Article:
• ULA has decided to discontinue the medium/intermediate versions of the Delta IV around 2018 because they are too expensive to compete in the current marketplace (they are often referred to as the “single stick” version of Delta IV);
    • Atlas V would no longer be available;
    • SpaceX’s new Falcon Heavy is not likely to be ready by then; and
    • Therefore only the Delta IV Heavy would be available for national security launches and they would be prohibitively expensive
  • Does Section 1608 need to be clarified so ULA can use all of the RD-180 engines it currently plans to buy from Russia because the Air Force is interpreting the law such that only a small number would be permitted (the number is widely cited as five, but the government witnesses did not specify it in their statements).

Overall, many of the subcommittee members and all of the witnesses other than SpaceX seemed to want Congress to change Section 1608 to allow RD-180 engines to be used for the Atlas V until 2021-2022 when ULA’s Next Generation Launch System (NGLS) with an American-made engine is ready.   SpaceX’s position is that no more RD-180s are needed because its Falcon 9 and new Falcon Heavy – which it plans to launch for the first time later this year — can provide the launch capability and redundancy needed to assure U.S. access to space after 2018.

Section 1608 requires DOD to develop an American replacement for Russia’s RD-180 engines by 2019, but it also contains a number of waivers that seem to add flexibility if an American replacement is not ready by then.  Nonetheless, the witnesses other than SpaceX clearly view 2019 as a hard cut-off date and want it extended.  Also, Air Force acquisition official LaPlante explained in his written statement that the language allows use only of RD-180s that were purchased or included in a legally binding contract prior to February 1, 2014 (when Russia invaded Ukraine’s Crimean Peninsula) and according to the documentation DOD has available “only a small number of engines actually meet that statutory language.”   DOD wants Congress to clarify that all of the RD-180 engines intended to be purchased under ULA’s current contract can be utilized.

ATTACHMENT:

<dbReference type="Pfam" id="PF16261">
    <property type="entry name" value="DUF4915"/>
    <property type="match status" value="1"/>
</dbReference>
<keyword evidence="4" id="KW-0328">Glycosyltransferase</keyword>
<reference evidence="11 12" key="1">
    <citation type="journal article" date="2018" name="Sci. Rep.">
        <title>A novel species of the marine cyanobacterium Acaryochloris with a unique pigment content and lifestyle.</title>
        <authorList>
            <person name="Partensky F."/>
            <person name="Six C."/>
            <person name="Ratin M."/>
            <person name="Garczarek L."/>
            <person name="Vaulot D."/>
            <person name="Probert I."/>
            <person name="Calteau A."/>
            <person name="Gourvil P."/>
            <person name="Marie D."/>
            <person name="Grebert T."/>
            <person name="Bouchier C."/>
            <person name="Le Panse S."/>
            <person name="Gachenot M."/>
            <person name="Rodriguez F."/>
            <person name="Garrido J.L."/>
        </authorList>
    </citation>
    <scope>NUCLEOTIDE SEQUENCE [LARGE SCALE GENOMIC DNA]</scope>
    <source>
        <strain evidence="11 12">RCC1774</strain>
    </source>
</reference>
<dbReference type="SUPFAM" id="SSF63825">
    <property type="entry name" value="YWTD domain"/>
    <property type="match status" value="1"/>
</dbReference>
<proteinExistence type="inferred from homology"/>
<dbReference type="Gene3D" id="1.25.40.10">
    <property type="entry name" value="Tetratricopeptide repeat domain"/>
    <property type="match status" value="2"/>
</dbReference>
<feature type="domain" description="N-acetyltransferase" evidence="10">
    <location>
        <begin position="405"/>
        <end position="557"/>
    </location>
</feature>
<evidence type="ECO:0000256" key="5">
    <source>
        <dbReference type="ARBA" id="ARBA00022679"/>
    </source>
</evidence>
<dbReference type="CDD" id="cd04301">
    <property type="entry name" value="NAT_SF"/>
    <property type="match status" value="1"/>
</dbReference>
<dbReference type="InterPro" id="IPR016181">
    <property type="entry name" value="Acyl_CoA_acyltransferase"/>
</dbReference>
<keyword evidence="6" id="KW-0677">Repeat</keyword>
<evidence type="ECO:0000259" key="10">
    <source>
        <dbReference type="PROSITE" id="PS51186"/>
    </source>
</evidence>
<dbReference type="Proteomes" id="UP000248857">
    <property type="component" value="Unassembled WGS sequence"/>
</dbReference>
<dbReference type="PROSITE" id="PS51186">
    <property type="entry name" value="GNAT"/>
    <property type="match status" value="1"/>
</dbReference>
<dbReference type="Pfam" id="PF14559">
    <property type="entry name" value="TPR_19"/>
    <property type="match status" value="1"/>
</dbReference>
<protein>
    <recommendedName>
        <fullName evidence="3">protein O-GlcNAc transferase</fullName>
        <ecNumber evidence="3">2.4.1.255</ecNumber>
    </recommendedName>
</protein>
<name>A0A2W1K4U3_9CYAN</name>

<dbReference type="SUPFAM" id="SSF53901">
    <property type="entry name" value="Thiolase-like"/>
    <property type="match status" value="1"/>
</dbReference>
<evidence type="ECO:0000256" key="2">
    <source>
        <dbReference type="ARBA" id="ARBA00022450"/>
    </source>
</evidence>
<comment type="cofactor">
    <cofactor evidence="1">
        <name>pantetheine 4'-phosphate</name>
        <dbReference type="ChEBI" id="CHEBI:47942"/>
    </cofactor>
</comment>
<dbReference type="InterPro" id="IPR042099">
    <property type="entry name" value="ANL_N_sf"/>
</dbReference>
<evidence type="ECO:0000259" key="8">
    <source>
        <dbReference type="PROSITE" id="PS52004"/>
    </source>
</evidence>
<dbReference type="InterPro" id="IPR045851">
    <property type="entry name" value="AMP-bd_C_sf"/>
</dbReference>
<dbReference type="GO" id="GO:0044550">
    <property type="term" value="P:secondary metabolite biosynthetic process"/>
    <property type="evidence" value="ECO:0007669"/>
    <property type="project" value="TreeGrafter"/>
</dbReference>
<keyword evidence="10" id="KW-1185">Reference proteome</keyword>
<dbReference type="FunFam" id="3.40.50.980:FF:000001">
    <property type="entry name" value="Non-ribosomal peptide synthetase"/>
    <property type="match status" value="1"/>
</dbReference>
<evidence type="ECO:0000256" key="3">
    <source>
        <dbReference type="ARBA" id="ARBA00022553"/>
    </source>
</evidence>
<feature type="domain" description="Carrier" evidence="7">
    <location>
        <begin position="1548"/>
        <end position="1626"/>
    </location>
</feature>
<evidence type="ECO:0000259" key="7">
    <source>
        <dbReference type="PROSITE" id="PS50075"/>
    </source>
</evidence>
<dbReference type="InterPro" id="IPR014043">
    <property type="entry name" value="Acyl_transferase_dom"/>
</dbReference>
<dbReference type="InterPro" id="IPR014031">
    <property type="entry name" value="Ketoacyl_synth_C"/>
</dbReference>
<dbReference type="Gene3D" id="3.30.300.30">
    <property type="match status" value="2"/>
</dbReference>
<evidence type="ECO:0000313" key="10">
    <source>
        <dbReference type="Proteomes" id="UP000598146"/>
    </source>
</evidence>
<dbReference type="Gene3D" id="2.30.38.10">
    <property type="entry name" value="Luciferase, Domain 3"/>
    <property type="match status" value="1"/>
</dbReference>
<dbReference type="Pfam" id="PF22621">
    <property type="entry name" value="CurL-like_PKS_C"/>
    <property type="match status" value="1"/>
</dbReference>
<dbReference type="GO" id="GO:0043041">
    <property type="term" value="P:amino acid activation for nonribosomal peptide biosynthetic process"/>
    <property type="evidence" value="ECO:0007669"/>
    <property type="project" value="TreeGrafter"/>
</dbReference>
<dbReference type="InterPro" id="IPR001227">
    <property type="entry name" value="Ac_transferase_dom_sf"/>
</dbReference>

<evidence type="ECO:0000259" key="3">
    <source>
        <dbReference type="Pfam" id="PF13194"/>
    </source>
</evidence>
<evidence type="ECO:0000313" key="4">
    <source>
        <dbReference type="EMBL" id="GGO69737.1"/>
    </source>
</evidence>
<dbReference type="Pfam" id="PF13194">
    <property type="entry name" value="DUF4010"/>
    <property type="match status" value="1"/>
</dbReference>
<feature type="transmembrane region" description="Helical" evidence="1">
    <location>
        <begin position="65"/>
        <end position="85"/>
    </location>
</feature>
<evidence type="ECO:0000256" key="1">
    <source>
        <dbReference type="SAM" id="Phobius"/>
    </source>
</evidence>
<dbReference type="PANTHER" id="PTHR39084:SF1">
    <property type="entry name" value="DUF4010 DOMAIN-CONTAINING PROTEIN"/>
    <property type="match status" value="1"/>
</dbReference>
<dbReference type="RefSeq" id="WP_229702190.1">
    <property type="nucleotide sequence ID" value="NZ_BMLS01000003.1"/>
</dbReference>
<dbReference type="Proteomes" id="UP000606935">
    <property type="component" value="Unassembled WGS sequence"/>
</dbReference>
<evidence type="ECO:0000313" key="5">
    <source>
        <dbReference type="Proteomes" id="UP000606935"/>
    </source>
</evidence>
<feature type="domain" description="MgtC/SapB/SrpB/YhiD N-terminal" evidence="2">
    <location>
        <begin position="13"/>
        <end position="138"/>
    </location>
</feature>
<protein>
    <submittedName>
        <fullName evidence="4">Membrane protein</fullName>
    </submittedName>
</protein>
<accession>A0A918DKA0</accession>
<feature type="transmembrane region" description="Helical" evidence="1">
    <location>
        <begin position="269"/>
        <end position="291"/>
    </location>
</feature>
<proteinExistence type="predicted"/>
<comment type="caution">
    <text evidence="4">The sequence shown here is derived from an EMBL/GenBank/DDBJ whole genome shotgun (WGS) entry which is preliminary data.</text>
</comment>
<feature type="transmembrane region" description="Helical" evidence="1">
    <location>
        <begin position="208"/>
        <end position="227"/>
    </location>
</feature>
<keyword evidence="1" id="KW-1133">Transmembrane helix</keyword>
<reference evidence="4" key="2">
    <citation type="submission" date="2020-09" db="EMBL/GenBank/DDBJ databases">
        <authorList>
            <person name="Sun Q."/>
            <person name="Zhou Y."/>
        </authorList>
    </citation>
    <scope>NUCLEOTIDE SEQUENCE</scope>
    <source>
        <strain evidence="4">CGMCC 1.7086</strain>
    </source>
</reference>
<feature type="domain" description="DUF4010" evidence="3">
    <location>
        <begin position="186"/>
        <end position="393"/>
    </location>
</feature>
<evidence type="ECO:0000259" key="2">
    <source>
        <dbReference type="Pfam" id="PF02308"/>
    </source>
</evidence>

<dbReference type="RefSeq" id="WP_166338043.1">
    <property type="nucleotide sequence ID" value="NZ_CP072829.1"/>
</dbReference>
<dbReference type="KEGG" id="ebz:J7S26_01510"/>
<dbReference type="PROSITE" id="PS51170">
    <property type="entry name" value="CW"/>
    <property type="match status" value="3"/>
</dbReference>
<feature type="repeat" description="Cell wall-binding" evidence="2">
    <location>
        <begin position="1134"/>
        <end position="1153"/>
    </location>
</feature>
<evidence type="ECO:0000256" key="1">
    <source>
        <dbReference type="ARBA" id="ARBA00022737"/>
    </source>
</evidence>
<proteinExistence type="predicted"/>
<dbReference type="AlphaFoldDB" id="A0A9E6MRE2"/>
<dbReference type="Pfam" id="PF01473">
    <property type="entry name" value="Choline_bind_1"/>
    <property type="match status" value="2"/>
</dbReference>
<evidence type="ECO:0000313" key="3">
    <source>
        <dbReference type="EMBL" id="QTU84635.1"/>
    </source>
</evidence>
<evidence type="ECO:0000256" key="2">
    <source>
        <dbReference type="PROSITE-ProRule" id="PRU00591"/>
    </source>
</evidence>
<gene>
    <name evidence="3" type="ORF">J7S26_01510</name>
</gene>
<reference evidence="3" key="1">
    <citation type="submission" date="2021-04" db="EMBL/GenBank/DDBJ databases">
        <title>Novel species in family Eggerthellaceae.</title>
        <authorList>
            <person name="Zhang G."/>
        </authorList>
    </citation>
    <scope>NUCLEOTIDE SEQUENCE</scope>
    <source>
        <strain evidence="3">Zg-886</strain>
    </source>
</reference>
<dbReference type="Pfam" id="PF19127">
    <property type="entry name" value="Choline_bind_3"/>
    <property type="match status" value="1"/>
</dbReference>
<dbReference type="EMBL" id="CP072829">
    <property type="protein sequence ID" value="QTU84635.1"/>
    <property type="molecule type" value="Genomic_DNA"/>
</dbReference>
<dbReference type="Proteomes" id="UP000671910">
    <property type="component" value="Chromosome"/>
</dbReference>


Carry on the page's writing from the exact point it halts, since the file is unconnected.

ULA’s Development of New Engines – BE-4 and AR1

Last fall, ULA and Blue Origin announced that they are partnering to develop the BE-4 rocket engine, which uses methane as fuel, as an RD-180 alternative.  At the hearing, Bruno said that ULA also has a “backup” plan with Aerojet Rocketdyne to develop the AR1, which uses traditional kerosene.  Bruno said the BE-4 is three years ahead of AR1 in development and ULA will choose one of the two to pursue in 2016 or 2017.  The new engine would be used for ULA’s NGLS that ultimately will replace both Atlas and Delta.  Whichever engine is chosen, the NGLS will require a significant redesign of tankage and launch pad modifications.

Bruno asserted that the engine development is “largely privately funded.”  “I do not require government funding, but there are wise investments the government can make to reduce risk and I won’t say no to help,” he said.

An interesting wrinkle in the discussion came up late in the hearing when subcommittee chairman Rogers made clear that what he wants is an American version of the RD-180, not a new engine that would require changes to the rest of the Atlas V rocket or launch pads.  LaPlante said that “we build the rocket around the engine” and Mitchell explained that “you can’t jack up the Atlas V and put in a new engine,” but Rogers said that is exactly what he wants to do.   That is not one of the options currently being pursued by ULA, however.

Launch Prices

Significant discussion occurred concerning the prices charged by SpaceX and ULA.  Shotwell explained that she does not know what ULA charges the government, but it was awarded an $11 billion contract for 28 launches (the “block buy” contract signed in 2013), which SpaceX calculates to be an average of $400 million per launch.

She said a Falcon 9 average price is $60 million for commercial customers and $80-90 million for the government, which has special requirements, and the cost to the government for a Falcon Heavy launch will be about $150-160 million.  That yields an average cost across all its vehicles of about $120 million, she said, roughly 25 percent of ULA prices.   Asked how SpaceX can offer such low prices, she replied that “I don’t know how to build a $400 million rocket” and “I don’t understand how they are as expensive as they are.”

Bruno said he did not recognize the $400 million number and the cost of an Atlas V 401 launch, equivalent to a Falcon 9, is $164 million on average and will be about $140 million in the future.   Averaged across all of the launches envisioned in the block buy, the cost is $225 million, he said, a 30 percent reduction from its prices before the block buy.  He did acknowledge separately that the cost of a Delta IV Heavy launch today is $400-600 million.